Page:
In their prospective study, Verrijken et al. concluded that, in obesity, nonalcoholic fatty liver disease (NAFLD) severity independently contributes to plasminogen activator inhibitor-1 (PAI-1) increased levels, whereas other coagulation factors are unaltered; this finding might, in part, explain the possible role of NAFLD in cardiovascular disease (CVD) development. In this regard, a widespread environmental factor (i.e., Helicobacter pylori; Hp) might be a common denominator underlying the NAFLD-related risk of cardiovascular events by inducing PAI-1 and other prothrombotic and inflammatory agents.[2, 3]
Our data indicate that Hp infection (Hp-I), strongly associated with chronic liver disease in Europe, might represent one further hit contributing to NAFLD pathogenesis, though not to nonalcoholic steatohepatitis (NASH) progression. In a systematic review, we also reported an association between Hp-I and insulin resistance (IR); there is a causal link between hepatic IR and NAFLD development/progression and CVD. Furthermore, Hp stimulates the expression of PAI-1, a major player in cancer and CVD pathogenesis. Likewise, a large body of evidence has linked Hp-I to CVD.[2, 3] In this regard, our series demonstrated that increased fibrinogen levels (an independent risk factor for CVD), also mentioned by the researchers, are associated with Hp-I and can be reduced by Hp eradication. Other follow-up studies also reported that Hp eradication is associated with modification of certain CVD clinical and biochemical parameters; high-density lipoprotein-cholesterol increases, whereas C-reactive protein and fibrinogen levels diminish significantly. Apart from its effect on fibrinogen levels, Hp could influence the development of CVD through many other mechanisms.[2, 3] For instance, von Willebrand factor antigen, also mentioned by the researchers, is strongly associated with Hp-I, providing solid evidence that Hp-positive patients have increased CVD risk; Hp-I induces platelet activation/aggregation and an increase in triglycerides and various proatherogenic factors, including homocysteine, thereby contributing to Hp-related CVD risk; Hp-I is associated with increased tumor necrosis factor alpha (TNF-α), a circulating cytokine able to exert its effects at a distance. TNF-α and interleukin (IL)−6 (TNF-α is the main trigger for the production of IL-6 by a variety of cells) play important roles in the regulation of synthesis of other acute phase proteins, which are established risk factors for atherosclerosis, such as the mentioned fibrinogen and factor VIII; and circulating lipid peroxides, also associated with cardiovascular risk, are raised in Hp-positive patients.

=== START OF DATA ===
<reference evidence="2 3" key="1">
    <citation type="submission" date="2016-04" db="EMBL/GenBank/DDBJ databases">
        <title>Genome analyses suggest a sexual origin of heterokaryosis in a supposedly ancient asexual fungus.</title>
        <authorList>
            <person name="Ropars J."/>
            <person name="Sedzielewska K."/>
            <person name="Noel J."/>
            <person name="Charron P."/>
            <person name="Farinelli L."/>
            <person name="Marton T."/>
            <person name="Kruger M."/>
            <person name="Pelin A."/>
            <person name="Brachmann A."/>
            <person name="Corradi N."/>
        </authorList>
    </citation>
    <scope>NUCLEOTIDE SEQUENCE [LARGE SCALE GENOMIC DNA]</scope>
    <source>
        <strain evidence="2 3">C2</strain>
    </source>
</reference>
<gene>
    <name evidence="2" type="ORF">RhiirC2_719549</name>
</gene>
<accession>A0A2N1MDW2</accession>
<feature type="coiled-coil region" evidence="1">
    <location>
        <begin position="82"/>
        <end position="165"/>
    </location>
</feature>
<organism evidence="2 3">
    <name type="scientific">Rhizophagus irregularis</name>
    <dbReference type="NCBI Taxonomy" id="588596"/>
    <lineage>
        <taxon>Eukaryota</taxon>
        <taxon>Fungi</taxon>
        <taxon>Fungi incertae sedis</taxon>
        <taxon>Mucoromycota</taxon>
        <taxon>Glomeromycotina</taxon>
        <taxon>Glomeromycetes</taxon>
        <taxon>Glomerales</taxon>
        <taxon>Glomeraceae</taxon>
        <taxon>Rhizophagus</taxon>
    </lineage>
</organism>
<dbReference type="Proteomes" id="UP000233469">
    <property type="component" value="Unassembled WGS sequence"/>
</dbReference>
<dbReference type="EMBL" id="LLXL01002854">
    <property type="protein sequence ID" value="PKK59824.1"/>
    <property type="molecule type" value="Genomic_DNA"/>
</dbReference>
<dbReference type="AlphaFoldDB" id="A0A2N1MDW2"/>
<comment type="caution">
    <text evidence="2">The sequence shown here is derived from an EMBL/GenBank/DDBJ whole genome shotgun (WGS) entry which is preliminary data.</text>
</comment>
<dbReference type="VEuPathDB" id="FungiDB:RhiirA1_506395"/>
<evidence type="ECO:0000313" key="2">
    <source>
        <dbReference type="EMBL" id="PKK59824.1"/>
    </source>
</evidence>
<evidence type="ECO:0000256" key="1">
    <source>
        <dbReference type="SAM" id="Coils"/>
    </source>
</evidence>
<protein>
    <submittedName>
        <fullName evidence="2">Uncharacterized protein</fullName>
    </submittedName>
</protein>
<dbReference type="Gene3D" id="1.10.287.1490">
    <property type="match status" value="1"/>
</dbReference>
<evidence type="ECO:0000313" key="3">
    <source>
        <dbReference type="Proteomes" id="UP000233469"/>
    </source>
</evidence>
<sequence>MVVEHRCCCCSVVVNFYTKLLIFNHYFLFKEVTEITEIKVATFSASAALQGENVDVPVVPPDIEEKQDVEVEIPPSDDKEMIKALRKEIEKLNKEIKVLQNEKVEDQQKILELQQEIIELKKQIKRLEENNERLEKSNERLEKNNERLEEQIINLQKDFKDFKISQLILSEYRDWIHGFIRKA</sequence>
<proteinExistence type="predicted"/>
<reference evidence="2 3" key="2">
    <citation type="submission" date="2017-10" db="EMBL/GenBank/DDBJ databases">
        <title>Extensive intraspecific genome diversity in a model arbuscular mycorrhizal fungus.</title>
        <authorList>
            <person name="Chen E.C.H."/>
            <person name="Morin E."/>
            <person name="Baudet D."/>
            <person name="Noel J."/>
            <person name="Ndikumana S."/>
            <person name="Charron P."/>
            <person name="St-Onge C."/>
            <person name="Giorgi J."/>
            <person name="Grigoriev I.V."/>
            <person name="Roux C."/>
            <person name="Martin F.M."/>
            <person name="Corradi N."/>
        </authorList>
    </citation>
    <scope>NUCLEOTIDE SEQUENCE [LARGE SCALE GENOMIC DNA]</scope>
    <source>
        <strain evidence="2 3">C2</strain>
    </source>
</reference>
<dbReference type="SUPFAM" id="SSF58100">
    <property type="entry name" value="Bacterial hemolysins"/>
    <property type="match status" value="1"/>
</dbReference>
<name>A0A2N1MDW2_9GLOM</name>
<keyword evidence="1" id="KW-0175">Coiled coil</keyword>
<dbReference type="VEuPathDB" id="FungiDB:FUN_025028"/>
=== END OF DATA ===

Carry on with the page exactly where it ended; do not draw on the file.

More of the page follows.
Therefore, Hp eradication might display a positive effect on Hp-related NAFLD and CVD development/progression by inhibiting various prothrombotic and proinflammatory agents partly in some Hp-positive ethnic subpopulations. Because there is a lack of literature showing any demonstrable evidence to support the aforementioned hypothesis, large-scale studies are warranted to elucidate our hypothesis.
Jannis Kountouras, M.D., Ph.D.
Stergios A. Polyzos, M.D., Ph.D.
Christos Zavos, M.D., Ph.D.
Georgia Deretzi, M.D., Ph.D.
Constantinos Kountouras, Ph.D.
Elizabeth Vardaka, Ph.D.
Panagiotis Katsinelos, M.D., Ph.D.
Elena Tsiaousi, M.D.
Nikolaos Grigoriadis, M.D., Ph.D.
Iordanis Romiopoulos, M.D.
Dimitrios Tzilves, M.D., Ph.D.
Evangelia Giartza-Taxidou, M.D., Ph.D.
Department of Medicine
Second Medical Clinic
Aristotle University of Thessaloniki